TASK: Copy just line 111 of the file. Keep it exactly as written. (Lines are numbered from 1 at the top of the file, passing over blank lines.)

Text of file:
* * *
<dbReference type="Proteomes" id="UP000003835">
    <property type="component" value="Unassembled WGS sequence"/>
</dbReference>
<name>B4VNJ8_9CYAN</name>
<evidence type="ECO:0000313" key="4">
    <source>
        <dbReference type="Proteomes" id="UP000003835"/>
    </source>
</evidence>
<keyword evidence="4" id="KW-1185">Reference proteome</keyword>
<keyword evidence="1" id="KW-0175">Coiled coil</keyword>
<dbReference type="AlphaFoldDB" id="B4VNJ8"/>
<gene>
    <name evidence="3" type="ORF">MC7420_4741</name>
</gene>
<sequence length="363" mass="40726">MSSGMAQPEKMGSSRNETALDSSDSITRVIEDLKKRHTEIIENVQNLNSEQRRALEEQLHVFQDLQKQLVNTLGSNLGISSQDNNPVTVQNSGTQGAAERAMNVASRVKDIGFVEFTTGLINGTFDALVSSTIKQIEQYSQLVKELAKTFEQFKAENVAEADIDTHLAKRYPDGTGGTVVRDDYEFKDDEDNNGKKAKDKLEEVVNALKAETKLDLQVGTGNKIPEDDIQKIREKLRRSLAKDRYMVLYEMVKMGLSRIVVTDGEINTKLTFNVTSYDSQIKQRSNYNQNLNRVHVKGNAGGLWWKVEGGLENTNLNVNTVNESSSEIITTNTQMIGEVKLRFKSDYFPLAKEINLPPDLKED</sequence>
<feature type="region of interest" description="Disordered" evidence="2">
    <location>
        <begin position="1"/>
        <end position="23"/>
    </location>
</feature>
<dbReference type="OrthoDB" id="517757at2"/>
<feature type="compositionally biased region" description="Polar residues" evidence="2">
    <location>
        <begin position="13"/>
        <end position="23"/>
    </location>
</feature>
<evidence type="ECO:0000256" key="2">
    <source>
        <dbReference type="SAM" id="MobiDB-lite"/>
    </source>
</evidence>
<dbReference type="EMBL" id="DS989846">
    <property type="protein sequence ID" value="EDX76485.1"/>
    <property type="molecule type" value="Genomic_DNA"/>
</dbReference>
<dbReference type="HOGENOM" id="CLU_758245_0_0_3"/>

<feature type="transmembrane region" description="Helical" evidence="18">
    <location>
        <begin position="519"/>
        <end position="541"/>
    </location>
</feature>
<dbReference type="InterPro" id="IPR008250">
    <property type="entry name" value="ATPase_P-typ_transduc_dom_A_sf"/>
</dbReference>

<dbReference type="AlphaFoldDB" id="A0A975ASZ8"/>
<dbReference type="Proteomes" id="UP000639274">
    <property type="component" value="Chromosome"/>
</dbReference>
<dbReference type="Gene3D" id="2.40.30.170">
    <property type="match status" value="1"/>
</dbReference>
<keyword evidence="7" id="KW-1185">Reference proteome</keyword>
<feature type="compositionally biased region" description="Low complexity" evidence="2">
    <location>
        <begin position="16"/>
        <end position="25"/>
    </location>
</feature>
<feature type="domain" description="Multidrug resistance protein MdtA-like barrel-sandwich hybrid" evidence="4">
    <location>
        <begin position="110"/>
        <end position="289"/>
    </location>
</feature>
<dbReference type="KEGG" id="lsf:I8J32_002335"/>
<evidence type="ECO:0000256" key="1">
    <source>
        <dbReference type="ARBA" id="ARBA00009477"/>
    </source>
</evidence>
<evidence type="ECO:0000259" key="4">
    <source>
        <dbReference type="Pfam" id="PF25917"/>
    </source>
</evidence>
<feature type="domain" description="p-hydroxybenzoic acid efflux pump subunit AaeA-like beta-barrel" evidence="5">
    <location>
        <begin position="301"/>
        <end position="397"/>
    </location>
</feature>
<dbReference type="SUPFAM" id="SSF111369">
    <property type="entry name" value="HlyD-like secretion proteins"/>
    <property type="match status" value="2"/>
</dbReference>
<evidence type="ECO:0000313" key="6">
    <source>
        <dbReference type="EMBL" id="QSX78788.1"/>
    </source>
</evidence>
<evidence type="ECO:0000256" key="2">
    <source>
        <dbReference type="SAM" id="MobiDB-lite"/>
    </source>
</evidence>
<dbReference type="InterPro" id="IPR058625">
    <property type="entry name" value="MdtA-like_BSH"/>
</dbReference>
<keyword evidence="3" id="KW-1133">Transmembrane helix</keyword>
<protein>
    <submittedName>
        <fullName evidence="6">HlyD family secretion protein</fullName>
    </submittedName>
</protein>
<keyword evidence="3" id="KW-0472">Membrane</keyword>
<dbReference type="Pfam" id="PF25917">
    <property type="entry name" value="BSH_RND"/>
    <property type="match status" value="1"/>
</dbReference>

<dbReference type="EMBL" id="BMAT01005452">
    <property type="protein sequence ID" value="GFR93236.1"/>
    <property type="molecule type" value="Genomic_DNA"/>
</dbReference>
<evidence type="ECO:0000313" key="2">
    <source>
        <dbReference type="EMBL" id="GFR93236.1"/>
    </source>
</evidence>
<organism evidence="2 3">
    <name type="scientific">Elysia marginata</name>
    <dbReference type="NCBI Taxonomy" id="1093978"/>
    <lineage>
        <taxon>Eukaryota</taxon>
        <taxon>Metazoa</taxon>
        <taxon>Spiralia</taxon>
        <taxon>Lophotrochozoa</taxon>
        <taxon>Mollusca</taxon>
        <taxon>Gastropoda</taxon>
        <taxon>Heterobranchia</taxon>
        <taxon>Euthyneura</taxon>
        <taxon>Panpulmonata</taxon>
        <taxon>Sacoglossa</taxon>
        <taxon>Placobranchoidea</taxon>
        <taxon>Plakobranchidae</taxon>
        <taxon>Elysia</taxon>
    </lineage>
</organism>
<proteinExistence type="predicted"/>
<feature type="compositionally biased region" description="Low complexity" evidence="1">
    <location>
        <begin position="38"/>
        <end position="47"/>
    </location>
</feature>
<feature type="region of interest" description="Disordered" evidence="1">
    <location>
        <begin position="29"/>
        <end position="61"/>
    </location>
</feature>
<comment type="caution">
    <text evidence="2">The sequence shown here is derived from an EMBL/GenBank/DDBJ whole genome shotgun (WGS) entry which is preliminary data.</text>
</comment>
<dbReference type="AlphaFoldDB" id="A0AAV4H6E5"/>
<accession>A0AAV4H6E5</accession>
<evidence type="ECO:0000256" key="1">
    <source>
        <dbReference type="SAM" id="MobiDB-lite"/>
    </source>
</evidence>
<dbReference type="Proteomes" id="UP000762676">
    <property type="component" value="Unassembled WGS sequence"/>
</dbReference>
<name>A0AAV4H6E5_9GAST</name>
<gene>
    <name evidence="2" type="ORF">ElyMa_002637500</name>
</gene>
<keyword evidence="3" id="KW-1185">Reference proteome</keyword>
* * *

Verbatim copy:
    <property type="entry name" value="BSH_RND"/>